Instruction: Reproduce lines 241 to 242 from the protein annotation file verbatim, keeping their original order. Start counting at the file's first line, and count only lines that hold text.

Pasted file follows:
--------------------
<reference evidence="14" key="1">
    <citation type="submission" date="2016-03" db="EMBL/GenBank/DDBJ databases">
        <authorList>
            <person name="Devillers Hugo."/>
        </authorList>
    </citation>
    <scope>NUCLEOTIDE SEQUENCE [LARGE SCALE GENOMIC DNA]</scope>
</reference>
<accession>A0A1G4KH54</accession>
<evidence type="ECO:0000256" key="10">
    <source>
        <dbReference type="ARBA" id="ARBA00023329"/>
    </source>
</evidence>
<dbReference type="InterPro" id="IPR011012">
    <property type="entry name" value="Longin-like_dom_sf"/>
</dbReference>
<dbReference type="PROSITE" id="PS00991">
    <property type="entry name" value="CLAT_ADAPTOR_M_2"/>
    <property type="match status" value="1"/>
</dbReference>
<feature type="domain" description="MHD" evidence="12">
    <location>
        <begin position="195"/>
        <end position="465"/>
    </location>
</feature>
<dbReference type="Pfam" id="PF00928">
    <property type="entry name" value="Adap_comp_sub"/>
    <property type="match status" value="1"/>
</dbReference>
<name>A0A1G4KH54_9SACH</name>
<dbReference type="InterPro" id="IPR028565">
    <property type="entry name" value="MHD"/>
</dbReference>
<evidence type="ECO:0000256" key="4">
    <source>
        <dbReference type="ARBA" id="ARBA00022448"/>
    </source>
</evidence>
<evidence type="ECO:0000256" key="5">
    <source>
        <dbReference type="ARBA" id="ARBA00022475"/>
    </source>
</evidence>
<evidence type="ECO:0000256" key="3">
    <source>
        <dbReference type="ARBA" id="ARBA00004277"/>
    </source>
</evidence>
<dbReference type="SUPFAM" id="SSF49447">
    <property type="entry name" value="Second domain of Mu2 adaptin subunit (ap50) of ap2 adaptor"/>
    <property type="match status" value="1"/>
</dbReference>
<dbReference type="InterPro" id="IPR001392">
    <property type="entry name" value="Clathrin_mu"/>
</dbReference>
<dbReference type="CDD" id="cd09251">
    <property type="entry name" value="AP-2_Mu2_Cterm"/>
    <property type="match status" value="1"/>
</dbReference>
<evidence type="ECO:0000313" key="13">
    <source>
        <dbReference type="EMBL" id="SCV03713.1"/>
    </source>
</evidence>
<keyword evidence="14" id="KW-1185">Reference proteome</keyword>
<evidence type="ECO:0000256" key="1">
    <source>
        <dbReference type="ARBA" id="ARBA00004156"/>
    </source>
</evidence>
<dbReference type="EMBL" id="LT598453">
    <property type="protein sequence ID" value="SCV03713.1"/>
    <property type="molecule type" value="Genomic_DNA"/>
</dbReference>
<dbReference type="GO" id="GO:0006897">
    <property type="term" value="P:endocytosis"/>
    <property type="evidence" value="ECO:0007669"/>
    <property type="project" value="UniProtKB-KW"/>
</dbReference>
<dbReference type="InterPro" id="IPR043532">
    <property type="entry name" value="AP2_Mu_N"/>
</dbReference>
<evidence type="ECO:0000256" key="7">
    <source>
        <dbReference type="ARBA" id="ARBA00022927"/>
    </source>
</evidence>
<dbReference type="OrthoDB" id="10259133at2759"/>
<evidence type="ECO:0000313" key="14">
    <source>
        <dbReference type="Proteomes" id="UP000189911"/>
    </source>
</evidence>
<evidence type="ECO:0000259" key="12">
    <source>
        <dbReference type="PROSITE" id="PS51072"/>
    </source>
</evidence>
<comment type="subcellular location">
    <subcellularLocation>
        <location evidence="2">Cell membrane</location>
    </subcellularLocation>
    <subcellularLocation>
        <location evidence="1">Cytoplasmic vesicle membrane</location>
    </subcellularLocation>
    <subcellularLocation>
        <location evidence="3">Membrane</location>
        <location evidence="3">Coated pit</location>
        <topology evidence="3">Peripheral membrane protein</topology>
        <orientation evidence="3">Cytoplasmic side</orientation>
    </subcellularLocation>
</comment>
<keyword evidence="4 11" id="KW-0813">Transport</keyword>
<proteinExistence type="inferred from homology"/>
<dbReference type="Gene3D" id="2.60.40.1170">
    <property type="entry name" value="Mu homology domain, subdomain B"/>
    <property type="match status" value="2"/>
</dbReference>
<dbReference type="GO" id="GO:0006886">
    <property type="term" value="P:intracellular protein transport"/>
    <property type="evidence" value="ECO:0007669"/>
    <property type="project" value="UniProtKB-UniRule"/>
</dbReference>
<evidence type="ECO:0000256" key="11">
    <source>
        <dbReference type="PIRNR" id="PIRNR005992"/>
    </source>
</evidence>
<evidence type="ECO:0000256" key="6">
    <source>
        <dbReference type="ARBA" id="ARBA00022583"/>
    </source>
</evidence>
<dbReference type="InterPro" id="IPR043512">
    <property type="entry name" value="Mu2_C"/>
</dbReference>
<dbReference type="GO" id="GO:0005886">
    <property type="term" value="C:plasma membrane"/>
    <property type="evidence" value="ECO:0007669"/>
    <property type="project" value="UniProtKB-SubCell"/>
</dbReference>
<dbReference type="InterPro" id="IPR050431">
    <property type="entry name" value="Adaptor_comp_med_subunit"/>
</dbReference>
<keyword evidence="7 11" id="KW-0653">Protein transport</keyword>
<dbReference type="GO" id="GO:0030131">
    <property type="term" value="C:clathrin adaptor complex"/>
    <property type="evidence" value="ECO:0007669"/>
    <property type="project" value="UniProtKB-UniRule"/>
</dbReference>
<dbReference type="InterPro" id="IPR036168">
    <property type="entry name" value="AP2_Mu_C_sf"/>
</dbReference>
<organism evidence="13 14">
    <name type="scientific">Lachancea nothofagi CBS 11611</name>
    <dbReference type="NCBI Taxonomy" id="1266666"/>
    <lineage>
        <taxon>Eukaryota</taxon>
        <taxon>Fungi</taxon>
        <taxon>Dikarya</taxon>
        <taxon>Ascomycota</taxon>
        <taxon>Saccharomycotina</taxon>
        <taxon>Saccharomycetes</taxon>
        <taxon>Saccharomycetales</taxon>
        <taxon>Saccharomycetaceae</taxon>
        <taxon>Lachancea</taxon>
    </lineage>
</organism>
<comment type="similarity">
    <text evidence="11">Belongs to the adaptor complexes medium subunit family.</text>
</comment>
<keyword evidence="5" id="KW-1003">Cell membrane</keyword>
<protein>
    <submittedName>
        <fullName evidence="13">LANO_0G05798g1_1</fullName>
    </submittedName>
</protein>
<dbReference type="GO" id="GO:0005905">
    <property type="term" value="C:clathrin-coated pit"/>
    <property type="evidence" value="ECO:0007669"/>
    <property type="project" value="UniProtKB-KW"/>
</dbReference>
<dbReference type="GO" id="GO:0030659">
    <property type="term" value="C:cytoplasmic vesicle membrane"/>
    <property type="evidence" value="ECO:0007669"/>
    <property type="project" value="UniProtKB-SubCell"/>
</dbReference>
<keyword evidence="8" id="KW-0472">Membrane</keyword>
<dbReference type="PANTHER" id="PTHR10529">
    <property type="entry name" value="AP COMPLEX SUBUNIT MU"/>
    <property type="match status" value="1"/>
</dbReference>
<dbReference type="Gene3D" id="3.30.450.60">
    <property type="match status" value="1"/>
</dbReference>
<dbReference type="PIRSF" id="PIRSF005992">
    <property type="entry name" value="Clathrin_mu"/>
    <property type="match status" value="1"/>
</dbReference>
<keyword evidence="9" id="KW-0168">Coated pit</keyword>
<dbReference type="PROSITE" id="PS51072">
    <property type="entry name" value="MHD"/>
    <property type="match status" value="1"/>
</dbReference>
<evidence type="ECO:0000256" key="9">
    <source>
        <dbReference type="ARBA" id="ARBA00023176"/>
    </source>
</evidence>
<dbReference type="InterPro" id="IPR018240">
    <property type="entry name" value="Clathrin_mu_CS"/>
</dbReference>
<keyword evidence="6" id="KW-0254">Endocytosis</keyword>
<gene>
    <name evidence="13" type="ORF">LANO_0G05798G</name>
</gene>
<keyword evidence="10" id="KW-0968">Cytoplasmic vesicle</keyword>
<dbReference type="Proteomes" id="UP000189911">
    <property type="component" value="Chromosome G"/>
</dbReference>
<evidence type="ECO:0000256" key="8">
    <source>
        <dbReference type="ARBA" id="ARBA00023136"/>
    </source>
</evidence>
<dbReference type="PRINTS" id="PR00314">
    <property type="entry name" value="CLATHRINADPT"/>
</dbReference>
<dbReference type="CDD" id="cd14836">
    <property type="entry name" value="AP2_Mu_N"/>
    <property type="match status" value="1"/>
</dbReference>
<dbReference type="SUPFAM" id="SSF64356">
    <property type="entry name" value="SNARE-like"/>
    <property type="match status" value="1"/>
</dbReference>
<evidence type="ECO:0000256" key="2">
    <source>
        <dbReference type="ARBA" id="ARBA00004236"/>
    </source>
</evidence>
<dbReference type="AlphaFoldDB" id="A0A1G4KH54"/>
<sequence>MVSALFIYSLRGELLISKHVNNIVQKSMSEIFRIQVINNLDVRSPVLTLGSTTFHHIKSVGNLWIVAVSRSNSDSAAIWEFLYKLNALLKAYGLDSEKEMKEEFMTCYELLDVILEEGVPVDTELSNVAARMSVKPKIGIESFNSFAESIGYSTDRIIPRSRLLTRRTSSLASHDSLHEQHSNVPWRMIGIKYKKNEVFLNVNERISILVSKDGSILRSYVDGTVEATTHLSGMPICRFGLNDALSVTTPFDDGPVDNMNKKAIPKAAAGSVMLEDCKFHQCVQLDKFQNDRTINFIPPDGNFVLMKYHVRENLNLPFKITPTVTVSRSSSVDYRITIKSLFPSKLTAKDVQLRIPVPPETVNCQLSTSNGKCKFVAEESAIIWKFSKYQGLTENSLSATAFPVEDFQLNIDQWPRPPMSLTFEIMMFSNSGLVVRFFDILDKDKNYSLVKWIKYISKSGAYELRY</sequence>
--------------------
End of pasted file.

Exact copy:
        <dbReference type="ARBA" id="ARBA00004236"/>
    </source>